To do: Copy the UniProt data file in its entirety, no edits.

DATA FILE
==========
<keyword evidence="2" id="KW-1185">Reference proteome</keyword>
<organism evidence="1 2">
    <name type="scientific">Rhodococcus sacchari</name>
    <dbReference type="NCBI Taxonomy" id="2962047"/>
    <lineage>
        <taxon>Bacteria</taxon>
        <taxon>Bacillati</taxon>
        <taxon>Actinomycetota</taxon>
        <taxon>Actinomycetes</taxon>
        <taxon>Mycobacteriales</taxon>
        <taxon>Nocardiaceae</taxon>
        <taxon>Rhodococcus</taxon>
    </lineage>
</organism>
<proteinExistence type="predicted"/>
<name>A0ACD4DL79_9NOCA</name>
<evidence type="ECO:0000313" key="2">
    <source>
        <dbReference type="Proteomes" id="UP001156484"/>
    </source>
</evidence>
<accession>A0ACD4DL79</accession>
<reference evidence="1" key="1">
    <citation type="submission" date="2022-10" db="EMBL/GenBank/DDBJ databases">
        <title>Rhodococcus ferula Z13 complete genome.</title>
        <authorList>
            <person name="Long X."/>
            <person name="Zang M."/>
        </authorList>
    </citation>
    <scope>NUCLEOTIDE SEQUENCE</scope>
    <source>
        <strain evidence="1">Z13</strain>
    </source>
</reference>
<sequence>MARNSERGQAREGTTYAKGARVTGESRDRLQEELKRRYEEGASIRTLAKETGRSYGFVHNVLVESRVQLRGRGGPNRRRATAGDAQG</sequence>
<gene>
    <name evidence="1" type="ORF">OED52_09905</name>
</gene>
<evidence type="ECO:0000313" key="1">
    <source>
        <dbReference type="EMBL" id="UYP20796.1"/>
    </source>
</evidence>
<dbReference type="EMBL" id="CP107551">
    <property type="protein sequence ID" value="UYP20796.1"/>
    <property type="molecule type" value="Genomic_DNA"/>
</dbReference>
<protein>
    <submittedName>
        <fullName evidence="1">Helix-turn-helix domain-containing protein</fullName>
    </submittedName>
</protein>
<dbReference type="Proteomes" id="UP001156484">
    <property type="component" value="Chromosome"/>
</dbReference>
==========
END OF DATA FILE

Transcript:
<keyword evidence="2" id="KW-1185">Reference proteome</keyword>
<organism evidence="1 2">
    <name type="scientific">Rhodococcus sacchari</name>
    <dbReference type="NCBI Taxonomy" id="2962047"/>
    <lineage>
        <taxon>Bacteria</taxon>
        <taxon>Bacillati</taxon>
        <taxon>Actinomycetota</taxon>
        <taxon>Actinomycetes</taxon>
        <taxon>Mycobacteriales</taxon>
        <taxon>Nocardiaceae</taxon>
        <taxon>Rhodococcus</taxon>
    </lineage>
</organism>
<proteinExistence type="predicted"/>
<name>A0ACD4DL79_9NOCA</name>
<evidence type="ECO:0000313" key="2">
    <source>
        <dbReference type="Proteomes" id="UP001156484"/>
    </source>
</evidence>
<accession>A0ACD4DL79</accession>
<reference evidence="1" key="1">
    <citation type="submission" date="2022-10" db="EMBL/GenBank/DDBJ databases">
        <title>Rhodococcus ferula Z13 complete genome.</title>
        <authorList>
            <person name="Long X."/>
            <person name="Zang M."/>
        </authorList>
    </citation>
    <scope>NUCLEOTIDE SEQUENCE</scope>
    <source>
        <strain evidence="1">Z13</strain>
    </source>
</reference>
<sequence>MARNSERGQAREGTTYAKGARVTGESRDRLQEELKRRYEEGASIRTLAKETGRSYGFVHNVLVESRVQLRGRGGPNRRRATAGDAQG</sequence>
<gene>
    <name evidence="1" type="ORF">OED52_09905</name>
</gene>
<evidence type="ECO:0000313" key="1">
    <source>
        <dbReference type="EMBL" id="UYP20796.1"/>
    </source>
</evidence>
<dbReference type="EMBL" id="CP107551">
    <property type="protein sequence ID" value="UYP20796.1"/>
    <property type="molecule type" value="Genomic_DNA"/>
</dbReference>
<protein>
    <submittedName>
        <fullName evidence="1">Helix-turn-helix domain-containing protein</fullName>
    </submittedName>
</protein>
<dbReference type="Proteomes" id="UP001156484">
    <property type="component" value="Chromosome"/>
</dbReference>